Dan Harper is vice president, corporate counsel and secretary for Océ North America, Inc., a Canon Group Co. He is also president of the Chicago Chapter of the Association of Corporate Counsel. The views expressed herein are the opinions of the author and do not reflect the position or viewpoint of Océ North America Inc., Canon Inc. or any of the Océ or Canon companies.
“I’m sorry to say so but, sadly, it’s true that Bang-ups and Hang-ups can happen to you. You can get all hung up in a prickle-ly perch. And your gang will fly on. You’ll be left in a Lurch….You will come to a place where the streets are not marked. Some windows are lighted. But mostly they’re darked. A place you could sprain both your elbow and chin!” “Oh, The Places You’ll Go!” By Dr. Seuss
Most lawyers live in an adversarial environment. In-house lawyers are no exception. When I first started practicing, the adversarial nature of law was fairly obvious in that my practice involved a good portion of courtroom work. Negotiating contracts and workouts also have their moments. The lingering effects of the courtroom and other experiences today color all of my thinking, even though I do not personally litigate cases anymore (I still negotiate!). These lawyerly experiences color the way we see the “other,” “non-legal” world as well.
A lawyer’s unique perspective on life is often taken for granted. I remember a few years back discussing the perils of Facebook with one of my children. My comments were laced with cynicism and my advice filled with caution. After all, the world is a bad place, filled with bad people who will try to do you harm – right. Well, yes and no.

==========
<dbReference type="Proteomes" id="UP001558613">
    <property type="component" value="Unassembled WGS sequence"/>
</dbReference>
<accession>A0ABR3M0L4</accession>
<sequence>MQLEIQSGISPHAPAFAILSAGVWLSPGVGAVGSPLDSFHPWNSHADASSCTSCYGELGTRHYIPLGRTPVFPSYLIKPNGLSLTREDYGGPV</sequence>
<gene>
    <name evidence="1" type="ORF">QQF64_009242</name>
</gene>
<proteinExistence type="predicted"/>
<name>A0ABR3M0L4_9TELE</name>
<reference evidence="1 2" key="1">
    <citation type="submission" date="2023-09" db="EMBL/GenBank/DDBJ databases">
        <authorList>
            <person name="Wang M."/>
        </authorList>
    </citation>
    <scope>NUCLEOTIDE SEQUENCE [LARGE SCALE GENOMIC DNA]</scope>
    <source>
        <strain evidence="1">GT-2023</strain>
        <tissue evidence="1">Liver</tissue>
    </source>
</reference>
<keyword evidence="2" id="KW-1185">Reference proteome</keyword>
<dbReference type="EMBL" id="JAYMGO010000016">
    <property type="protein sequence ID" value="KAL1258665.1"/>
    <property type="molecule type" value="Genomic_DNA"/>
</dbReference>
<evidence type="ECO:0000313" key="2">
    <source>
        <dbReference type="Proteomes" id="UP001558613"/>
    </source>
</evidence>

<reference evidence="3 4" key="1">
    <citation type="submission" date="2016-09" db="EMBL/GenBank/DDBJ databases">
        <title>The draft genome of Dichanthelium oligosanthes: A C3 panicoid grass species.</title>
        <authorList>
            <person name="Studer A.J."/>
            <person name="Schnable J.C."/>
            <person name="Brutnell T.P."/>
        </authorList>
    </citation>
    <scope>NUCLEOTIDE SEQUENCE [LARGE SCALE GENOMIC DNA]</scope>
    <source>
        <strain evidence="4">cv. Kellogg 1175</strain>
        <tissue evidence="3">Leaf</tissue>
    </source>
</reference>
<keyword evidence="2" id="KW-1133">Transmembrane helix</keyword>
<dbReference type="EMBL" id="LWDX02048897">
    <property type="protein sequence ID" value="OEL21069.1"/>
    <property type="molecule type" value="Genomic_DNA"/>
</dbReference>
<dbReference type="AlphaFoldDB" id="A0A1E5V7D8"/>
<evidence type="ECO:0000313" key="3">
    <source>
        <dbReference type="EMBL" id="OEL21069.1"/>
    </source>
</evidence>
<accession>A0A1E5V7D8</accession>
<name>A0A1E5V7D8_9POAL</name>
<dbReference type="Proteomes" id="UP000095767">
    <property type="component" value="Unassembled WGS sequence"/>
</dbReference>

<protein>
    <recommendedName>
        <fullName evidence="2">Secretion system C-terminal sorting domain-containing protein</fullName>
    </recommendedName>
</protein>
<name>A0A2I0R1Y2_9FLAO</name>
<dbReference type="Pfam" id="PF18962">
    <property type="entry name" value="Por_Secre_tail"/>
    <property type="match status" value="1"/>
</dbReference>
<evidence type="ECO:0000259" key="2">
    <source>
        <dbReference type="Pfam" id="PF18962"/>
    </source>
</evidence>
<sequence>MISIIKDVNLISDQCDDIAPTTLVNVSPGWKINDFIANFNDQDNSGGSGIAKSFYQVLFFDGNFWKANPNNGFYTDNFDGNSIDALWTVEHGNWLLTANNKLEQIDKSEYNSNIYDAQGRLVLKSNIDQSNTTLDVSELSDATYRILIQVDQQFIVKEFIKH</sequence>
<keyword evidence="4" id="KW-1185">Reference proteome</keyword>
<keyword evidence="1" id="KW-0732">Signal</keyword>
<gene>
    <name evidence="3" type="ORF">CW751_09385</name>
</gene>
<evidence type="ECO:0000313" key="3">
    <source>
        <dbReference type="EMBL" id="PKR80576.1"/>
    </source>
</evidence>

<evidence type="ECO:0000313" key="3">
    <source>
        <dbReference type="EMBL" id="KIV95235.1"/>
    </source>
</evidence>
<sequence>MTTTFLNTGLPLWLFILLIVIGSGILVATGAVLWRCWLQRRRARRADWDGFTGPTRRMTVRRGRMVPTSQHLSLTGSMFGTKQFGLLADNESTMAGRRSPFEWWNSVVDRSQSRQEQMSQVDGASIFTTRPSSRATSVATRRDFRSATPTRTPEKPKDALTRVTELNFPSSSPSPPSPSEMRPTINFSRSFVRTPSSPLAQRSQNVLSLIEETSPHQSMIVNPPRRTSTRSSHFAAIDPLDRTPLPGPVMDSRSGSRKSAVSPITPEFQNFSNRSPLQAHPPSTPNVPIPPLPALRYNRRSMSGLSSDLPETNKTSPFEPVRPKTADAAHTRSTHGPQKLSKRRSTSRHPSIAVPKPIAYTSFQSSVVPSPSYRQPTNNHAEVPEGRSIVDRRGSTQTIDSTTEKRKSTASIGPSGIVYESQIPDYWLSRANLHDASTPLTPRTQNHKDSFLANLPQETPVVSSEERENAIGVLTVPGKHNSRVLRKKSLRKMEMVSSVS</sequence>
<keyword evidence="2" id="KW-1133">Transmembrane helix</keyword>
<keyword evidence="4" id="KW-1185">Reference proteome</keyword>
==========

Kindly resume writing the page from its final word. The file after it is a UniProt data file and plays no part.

The world can be a bad place and yes, there are some people who will do you harm if they are given the opportunity. But, the world as whole is a pretty nice place, and most people are good people trying to do the right thing. “Except when they don’t. Because, sometimes, they won’t.” (Dr. Seuss). In our professional lives, we are constantly on the lookout for “the people who don’t.” When one confronts cheats, shysters, deceivers, maligners and malingerers on a daily basis (no these are NOT clients), one gets used to the concept that people often have hidden agendas, lie to get what they want, hide the facts, twist the truth and resort to intellectually dishonest approaches in their own self interest – even outside the “legal world”.
It is the people who sometimes don’t or won’t do the right thing from whom I was trying to protect my child. What some believe is a pessimistic view of the world, arising out of my experiences as a lawyer, served as a guide to the rules I applied in protecting my child. The concept that someone would harm him does not resonate with my child. From a youngster’s perspective, he is surrounded by people always trying to do the right thing, always looking out for his best interest. But I know better. Is this bad? Do I have an awful life because I always look beyond words and behind actions to try to determine what someone really means or wants, not taking anyone at face value?
No, it is not bad. It just “is.” It is the lot of the lawyer to view the world with suspicion. Our professional experiences cannot help but to give us an edge up on trouble spotting (which by its very nature means we are looking for trouble). That is one of our jobs after all. If you are good at it, it will carry over into your nonprofessional life because it is in your blood, it is your essence, a part of what makes you what you are.
I don’t think that we will ever “all just be friends” while here on this Earth. However, we can harness our legal instincts and try a bit harder to look at the non-professional part of our lives through a rosier set of glasses. To my clients I say – beware, I’ll be there to protect you from the harm that lurks around every corner.
To my child I provide a final word of advice from a man much, much wiser than I: “So be sure when you step. Step with care and great tact and remember that ‘Life’s a Great Balancing Act.’ Just never forget to be dexterous and deft. And never mix up your right foot with your left.” Dr. Seuss